9. Went armed with a camera to where I'm storing my 1985 Rover 216S. Bit miffed to find the garage has started leaking which hasn't done the boot lid much good! Water must surely have found it's way into the boot so I expect it's a horror story in there. It was a bit Indiana Jones, cobwebs and dead spiders everywhere. The car is a lot worse since I last checked on it (probably 5 years ago). Still looks fixable but certainly not one for the faint hearted. From the rear, the leaking garage has left a puddle on the boot lid. Of course the Rover has responded in the only way it knows - to rust vigorously! Pressing the tops of the rear wings creates nice crusty sounds so the boot gutters are likely shot... Stupid leaky roof, even the compressor tank at the bottom left of the picture is rusting badly! The boot lid is in a sorry state... Good luck finding a replacement for a pre-facelift Mk1 Rover 200! Let's face it - whatever I do it's never going to be a looker so the boot lid is the least of my worries. That said, I wouldn't be surprised if that corner detaches itself when I open the boot. So having seen what the water has done up top, let's have a peek underneath. Not great! I've dealt with worse though. Note the nice shiny new exhaust it was treated to just before it was laid up in 2000 (right waste of money that was LOL!). Here's the offside viewed from the back of the car. These two doors were off a G registration facelift moel - hence the chrome trim. The originals rusted to the consistency of a digestive biscuit back in 1995! Here's the nearside viewed from the rear. The doors are the originals (black trim). The lower half of the door skins (out of view) are both pretty rusty. These doors can probably be saved but would need some repairs to the bottoms and the outer skin would need sections cut out and patches fabricated and butt welded in. It'll look abysmal but with these cars it's a question of anything is better than nothing... Here's the offside viewed from the front. Notice the dead spiders photo bombing the shot! The roof aerial rusted out about twenty years ago so I cut out the rot and patched the roof doing away with the aerial altogether. Unfortunately the repair looks to have started rusting again, possibly even perforated where the roof meets the driver's door. I mean, what car rusts on its roof when stored in a garage?! Look around the rust on the roof, there is dust everywhere - it's dry!!! These cars really are special! Finally, the shot I was dreading - the sills. When I took this I was pretty horrified at first. It's certainly not great but most of the sill is still strong and the rust is on the surface due to the matt stone chip paint being slightly porous. The bottom edge looks dreadful and will definitely need replacing. Hopefully I'll be able to get away with replacing just the lower half of the outer sill. The question is, what state are the floor and inner sill in? Even if they're corroded I can still sort it. Where I'd be out of my depth is if the suspension mounts are heavily corroded. Perfectly happy cutting, fabricating and welding panels (eg. inner / outer sills, floors, etc.) - other stuff is too scary. Couldn't get far enough in front of the car to take a picture of it head on but the front end is in remarkably good condition (not that it counts for much when attached to the mess above!). So there's my car! As you can see, yours was a real stunner by comparison and certainly looked a better starting point for a bodywork restoration. That said, there are areas yours was rusty where mine is still solid and because I can weld it won't cost me more than sheet steel and MIG wire to fix up. For me the problem is a total lack of time. 3 kids and a wife that doesn't get the "old car" thing, an endless list of home DIY jobs and a newer car (1997 Vauxhall Vectra - that needs some welding) are standing in the way. I live in hope that one day I'll get to at least try to resuscitate it! To be honest, I'm in total amazement that any of these cars are still on the road even though I saw one on the A127 a couple of years ago and then there's that ratty grey one that still has an MOT that was pictured earlier in this thread! How do the owners keep these cars from rusting themselves into oblivion? These are, without doubt, one of the most rust prone cars ever built!!!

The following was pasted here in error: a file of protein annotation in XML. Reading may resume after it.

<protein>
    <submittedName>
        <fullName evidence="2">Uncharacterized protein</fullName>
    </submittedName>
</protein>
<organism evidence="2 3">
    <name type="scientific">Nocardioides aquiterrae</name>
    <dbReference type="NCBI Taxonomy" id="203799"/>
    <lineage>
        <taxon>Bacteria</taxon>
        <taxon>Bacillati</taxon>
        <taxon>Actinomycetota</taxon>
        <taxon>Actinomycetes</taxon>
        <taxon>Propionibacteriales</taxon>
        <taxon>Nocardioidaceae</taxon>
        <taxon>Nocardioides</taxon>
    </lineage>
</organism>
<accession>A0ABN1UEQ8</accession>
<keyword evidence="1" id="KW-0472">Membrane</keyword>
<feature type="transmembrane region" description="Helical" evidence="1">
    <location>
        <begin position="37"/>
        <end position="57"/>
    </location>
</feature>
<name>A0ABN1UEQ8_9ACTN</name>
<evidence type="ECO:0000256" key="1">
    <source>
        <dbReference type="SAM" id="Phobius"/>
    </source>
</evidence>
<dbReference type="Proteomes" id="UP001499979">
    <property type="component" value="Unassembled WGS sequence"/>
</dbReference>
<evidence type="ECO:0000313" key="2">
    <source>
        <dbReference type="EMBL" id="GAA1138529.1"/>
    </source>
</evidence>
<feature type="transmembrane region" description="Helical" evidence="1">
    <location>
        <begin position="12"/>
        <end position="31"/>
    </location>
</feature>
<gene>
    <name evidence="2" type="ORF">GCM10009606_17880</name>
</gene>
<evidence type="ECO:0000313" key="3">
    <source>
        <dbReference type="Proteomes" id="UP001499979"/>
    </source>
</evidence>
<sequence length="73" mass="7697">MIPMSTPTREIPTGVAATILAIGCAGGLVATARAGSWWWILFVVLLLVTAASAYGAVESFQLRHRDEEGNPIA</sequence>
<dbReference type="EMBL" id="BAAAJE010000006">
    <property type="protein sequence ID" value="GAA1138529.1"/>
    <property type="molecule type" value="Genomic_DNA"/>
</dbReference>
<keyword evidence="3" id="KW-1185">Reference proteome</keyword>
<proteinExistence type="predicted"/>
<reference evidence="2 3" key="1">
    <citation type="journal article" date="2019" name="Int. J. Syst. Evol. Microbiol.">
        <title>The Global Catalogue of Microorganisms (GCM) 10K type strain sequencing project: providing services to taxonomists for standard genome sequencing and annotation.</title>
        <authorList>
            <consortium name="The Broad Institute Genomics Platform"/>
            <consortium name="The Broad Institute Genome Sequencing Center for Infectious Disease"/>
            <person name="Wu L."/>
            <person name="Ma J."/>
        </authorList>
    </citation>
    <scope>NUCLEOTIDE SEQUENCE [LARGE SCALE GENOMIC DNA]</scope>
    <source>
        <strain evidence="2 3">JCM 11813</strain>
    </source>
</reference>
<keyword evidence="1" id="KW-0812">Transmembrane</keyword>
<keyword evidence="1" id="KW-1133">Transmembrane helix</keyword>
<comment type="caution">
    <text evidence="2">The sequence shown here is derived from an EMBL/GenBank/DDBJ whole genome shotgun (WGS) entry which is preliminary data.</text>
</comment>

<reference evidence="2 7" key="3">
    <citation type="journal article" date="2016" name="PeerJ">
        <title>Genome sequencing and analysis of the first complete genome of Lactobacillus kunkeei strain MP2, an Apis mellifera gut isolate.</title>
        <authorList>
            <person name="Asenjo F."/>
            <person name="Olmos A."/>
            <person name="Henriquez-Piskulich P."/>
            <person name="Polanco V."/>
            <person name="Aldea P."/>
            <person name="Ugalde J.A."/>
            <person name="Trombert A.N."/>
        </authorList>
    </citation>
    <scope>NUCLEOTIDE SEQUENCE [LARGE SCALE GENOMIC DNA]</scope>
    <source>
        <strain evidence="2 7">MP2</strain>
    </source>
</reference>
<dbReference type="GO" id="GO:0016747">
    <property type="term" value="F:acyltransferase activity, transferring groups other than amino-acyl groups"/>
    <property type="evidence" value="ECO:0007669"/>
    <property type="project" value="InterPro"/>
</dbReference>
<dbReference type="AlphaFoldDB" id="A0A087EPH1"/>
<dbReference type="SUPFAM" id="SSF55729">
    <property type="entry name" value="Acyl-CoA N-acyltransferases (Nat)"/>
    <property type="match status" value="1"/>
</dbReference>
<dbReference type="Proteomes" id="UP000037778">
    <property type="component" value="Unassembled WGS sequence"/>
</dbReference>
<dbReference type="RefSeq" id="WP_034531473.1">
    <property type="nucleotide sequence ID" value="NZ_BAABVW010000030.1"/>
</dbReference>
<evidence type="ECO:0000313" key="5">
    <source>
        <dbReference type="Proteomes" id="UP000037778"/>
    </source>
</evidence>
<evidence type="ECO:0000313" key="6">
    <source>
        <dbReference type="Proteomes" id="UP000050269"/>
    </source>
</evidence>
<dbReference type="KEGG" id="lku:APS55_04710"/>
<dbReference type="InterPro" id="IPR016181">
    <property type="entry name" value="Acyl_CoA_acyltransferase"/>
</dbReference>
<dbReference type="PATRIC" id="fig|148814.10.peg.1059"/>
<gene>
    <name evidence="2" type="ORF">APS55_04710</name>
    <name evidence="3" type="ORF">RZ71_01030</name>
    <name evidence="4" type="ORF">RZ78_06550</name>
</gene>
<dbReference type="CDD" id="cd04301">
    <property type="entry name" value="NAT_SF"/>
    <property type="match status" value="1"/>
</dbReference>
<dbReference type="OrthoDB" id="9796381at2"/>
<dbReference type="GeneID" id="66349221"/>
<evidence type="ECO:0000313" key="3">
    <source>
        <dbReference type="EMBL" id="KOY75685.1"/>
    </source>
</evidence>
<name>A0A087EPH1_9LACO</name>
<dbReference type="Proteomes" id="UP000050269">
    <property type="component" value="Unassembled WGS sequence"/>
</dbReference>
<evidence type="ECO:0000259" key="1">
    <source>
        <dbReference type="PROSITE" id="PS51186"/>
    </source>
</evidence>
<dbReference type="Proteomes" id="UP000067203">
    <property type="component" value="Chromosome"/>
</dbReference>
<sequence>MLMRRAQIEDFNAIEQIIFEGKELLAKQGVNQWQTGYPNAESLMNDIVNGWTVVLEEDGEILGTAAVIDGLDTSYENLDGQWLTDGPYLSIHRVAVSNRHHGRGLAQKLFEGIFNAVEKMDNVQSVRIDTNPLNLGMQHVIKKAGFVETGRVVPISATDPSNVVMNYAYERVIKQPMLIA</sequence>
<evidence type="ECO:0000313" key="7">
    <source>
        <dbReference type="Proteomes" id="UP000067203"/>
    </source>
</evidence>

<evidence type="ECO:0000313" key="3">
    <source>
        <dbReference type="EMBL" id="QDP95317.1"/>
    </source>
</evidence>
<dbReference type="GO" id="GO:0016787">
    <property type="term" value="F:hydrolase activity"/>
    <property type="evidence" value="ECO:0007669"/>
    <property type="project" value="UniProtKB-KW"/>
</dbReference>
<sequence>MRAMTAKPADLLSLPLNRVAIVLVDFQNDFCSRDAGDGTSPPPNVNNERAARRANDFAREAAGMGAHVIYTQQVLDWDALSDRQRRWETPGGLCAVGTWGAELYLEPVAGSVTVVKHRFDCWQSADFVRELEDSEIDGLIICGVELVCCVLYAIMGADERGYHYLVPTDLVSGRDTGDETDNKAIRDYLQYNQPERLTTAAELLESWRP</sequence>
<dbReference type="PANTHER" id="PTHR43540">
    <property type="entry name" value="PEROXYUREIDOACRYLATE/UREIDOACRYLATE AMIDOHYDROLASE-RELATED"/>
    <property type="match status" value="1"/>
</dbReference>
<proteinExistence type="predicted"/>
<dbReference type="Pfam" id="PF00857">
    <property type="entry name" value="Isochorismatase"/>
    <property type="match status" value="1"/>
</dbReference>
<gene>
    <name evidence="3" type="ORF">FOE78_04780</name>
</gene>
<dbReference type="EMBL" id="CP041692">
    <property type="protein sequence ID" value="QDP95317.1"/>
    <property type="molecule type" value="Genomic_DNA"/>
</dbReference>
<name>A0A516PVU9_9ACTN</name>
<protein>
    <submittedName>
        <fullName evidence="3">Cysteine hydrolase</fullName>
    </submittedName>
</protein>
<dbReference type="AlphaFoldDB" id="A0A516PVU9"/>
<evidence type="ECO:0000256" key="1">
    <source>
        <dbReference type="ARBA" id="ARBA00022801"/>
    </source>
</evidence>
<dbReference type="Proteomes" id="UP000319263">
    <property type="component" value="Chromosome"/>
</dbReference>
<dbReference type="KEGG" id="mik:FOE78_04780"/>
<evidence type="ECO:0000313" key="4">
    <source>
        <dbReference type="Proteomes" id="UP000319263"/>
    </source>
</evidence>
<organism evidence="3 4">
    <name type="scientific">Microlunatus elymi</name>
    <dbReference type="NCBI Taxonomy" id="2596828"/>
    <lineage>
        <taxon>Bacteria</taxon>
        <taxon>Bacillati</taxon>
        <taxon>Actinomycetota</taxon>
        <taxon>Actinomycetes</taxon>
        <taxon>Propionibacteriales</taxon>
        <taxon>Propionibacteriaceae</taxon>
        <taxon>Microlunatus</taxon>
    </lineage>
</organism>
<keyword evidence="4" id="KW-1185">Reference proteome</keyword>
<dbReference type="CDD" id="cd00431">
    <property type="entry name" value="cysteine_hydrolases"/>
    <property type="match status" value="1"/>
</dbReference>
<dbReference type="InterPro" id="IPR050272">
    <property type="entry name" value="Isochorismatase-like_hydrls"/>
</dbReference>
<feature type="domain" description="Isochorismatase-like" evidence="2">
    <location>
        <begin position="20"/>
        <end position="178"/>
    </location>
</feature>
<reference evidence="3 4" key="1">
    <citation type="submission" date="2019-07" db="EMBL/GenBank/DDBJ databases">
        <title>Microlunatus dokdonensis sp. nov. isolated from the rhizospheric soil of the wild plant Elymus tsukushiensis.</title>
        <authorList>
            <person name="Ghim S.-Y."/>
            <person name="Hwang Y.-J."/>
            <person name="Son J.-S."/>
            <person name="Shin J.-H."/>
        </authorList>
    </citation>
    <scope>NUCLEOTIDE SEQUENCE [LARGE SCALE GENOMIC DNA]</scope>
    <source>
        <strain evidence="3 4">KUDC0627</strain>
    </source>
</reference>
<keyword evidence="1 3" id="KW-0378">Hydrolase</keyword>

10. My parents had a Renault 21 Savanna. They bought it new in 1988 and scrapped it in 2010 as a runner with MOT still on it. It was a good car, took as all around Europe as kids and proved a reliable workhorse in later life. My dad retired and my parents decided they didn't need the expense of running 2 cars so the Savanna got scrapped (nice way to treat a car that's been good to you for 22 years!). Anyway, the biggest problem I remember was the usual one of thin French steel rusting here there and everywhere underneath. You could always patch it up and get it an MOT but next year you knew you'd be doing more of the same. Whatever you did, you could never halt the corrosion so ultimately it was only going to end one way. Being the type of car the Renault 21 Savanna is, they're never going to be treated to a full restoration and live a cosseted existence which is a pity.
  11. I'm new on here but joined because of this thread. A real pity to see this project grind to a halt. I own a 1985 Rover 216S (Hyacinth Bucket light metallic blue colour). It's been garaged the last 18 years and when put away it was a runner with MOT still on it. It was by far the rustiest car I've ever seen. During the time I was driving it, both sills were replaced, both rear arches, large sections of all four floor pans, large areas of the bulkhead, smaller sections of the boot floor. I replaced both offside doors. The nearside doors have rotten skins. I even had to patch up a 4 inch square hole in the roof where the aerial was. It even had rust starting in the middle of the roof! All the spot welded panel joins under the door seals (roof, A post and C post) were rusty. The area around the boot lid seal rusted... It rusted everywhere! That said, even though it's like a patchwork blanket I still have hopes of driving it again one day. It doesn't seem to have deteriorated much (from a bodywork perspective) since I put it away. It will never be anywhere approaching a decent looking car as too much has been cut out and welded but as an extremely rare care with sentimental value I can't part with it and I live in hope that I'll get a chance to drive it again. Perhaps when it's 40 and MOT & tax exempt I'll be able to plead my case with the wife! Anyway, I just hope that when that day comes I'm not faced with the situation you've come up against with your car. I'm fairly handy with a MIG welder and am used to welding cars but when it comes to suspension mounts etc., it starts getting scary. The worrying thing is that your car looked like a much better starting point than mine! I'm now quite worried about what horrors may lie in store! I'm actually shocked there are any of these still on the road!